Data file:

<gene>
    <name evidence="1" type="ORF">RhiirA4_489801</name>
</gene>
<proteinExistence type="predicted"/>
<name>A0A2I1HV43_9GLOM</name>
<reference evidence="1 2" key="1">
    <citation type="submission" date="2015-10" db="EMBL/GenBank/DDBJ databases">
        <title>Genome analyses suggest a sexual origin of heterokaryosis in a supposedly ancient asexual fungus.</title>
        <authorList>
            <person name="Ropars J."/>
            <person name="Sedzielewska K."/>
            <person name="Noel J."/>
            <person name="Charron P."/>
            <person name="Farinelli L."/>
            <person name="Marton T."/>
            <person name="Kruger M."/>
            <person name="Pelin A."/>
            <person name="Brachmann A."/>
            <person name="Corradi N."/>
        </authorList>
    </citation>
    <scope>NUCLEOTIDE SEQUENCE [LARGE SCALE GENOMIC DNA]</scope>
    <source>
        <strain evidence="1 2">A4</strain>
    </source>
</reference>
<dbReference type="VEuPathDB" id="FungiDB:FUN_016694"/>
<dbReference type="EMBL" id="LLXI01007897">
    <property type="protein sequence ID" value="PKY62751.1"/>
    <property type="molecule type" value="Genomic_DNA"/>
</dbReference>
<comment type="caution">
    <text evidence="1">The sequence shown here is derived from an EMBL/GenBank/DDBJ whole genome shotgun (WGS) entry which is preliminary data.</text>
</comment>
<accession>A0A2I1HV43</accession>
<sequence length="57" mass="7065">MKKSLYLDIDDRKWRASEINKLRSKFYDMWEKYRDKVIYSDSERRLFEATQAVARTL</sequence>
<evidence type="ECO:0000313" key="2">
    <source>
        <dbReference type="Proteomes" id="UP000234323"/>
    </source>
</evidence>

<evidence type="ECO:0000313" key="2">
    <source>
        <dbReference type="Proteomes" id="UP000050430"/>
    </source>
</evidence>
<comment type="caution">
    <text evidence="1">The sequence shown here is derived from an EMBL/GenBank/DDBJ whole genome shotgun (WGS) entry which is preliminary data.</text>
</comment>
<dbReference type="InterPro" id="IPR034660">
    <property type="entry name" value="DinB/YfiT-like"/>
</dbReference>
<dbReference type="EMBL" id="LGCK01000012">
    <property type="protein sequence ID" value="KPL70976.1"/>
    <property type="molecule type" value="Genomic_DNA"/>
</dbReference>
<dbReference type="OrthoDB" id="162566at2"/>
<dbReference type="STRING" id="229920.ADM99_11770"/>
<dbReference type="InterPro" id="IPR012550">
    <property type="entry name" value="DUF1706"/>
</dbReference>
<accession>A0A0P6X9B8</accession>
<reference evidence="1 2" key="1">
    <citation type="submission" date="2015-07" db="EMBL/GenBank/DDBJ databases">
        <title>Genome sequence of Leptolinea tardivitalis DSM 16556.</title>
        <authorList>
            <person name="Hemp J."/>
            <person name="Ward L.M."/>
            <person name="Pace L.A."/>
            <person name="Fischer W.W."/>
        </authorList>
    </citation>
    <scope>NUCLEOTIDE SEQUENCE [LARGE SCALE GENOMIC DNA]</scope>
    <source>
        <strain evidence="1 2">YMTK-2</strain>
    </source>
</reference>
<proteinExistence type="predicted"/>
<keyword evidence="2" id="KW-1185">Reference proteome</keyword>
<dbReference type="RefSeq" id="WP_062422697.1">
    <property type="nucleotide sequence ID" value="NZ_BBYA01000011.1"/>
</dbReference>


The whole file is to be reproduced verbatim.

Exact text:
<gene>
    <name evidence="1" type="ORF">RhiirA4_489801</name>
</gene>
<proteinExistence type="predicted"/>
<name>A0A2I1HV43_9GLOM</name>
<reference evidence="1 2" key="1">
    <citation type="submission" date="2015-10" db="EMBL/GenBank/DDBJ databases">
        <title>Genome analyses suggest a sexual origin of heterokaryosis in a supposedly ancient asexual fungus.</title>
        <authorList>
            <person name="Ropars J."/>
            <person name="Sedzielewska K."/>
            <person name="Noel J."/>
            <person name="Charron P."/>
            <person name="Farinelli L."/>
            <person name="Marton T."/>
            <person name="Kruger M."/>
            <person name="Pelin A."/>
            <person name="Brachmann A."/>
            <person name="Corradi N."/>
        </authorList>
    </citation>
    <scope>NUCLEOTIDE SEQUENCE [LARGE SCALE GENOMIC DNA]</scope>
    <source>
        <strain evidence="1 2">A4</strain>
    </source>
</reference>
<dbReference type="VEuPathDB" id="FungiDB:FUN_016694"/>
<dbReference type="EMBL" id="LLXI01007897">
    <property type="protein sequence ID" value="PKY62751.1"/>
    <property type="molecule type" value="Genomic_DNA"/>
</dbReference>
<comment type="caution">
    <text evidence="1">The sequence shown here is derived from an EMBL/GenBank/DDBJ whole genome shotgun (WGS) entry which is preliminary data.</text>
</comment>
<accession>A0A2I1HV43</accession>
<sequence length="57" mass="7065">MKKSLYLDIDDRKWRASEINKLRSKFYDMWEKYRDKVIYSDSERRLFEATQAVARTL</sequence>
<evidence type="ECO:0000313" key="2">
    <source>
        <dbReference type="Proteomes" id="UP000234323"/>
    </source>
</evidence>

<evidence type="ECO:0000313" key="2">
    <source>
        <dbReference type="Proteomes" id="UP000050430"/>
    </source>
</evidence>
<comment type="caution">
    <text evidence="1">The sequence shown here is derived from an EMBL/GenBank/DDBJ whole genome shotgun (WGS) entry which is preliminary data.</text>
</comment>
<dbReference type="InterPro" id="IPR034660">
    <property type="entry name" value="DinB/YfiT-like"/>
</dbReference>
<dbReference type="EMBL" id="LGCK01000012">
    <property type="protein sequence ID" value="KPL70976.1"/>
    <property type="molecule type" value="Genomic_DNA"/>
</dbReference>
<dbReference type="OrthoDB" id="162566at2"/>
<dbReference type="STRING" id="229920.ADM99_11770"/>
<dbReference type="InterPro" id="IPR012550">
    <property type="entry name" value="DUF1706"/>
</dbReference>
<accession>A0A0P6X9B8</accession>
<reference evidence="1 2" key="1">
    <citation type="submission" date="2015-07" db="EMBL/GenBank/DDBJ databases">
        <title>Genome sequence of Leptolinea tardivitalis DSM 16556.</title>
        <authorList>
            <person name="Hemp J."/>
            <person name="Ward L.M."/>
            <person name="Pace L.A."/>
            <person name="Fischer W.W."/>
        </authorList>
    </citation>
    <scope>NUCLEOTIDE SEQUENCE [LARGE SCALE GENOMIC DNA]</scope>
    <source>
        <strain evidence="1 2">YMTK-2</strain>
    </source>
</reference>
<proteinExistence type="predicted"/>
<keyword evidence="2" id="KW-1185">Reference proteome</keyword>
<dbReference type="RefSeq" id="WP_062422697.1">
    <property type="nucleotide sequence ID" value="NZ_BBYA01000011.1"/>
</dbReference>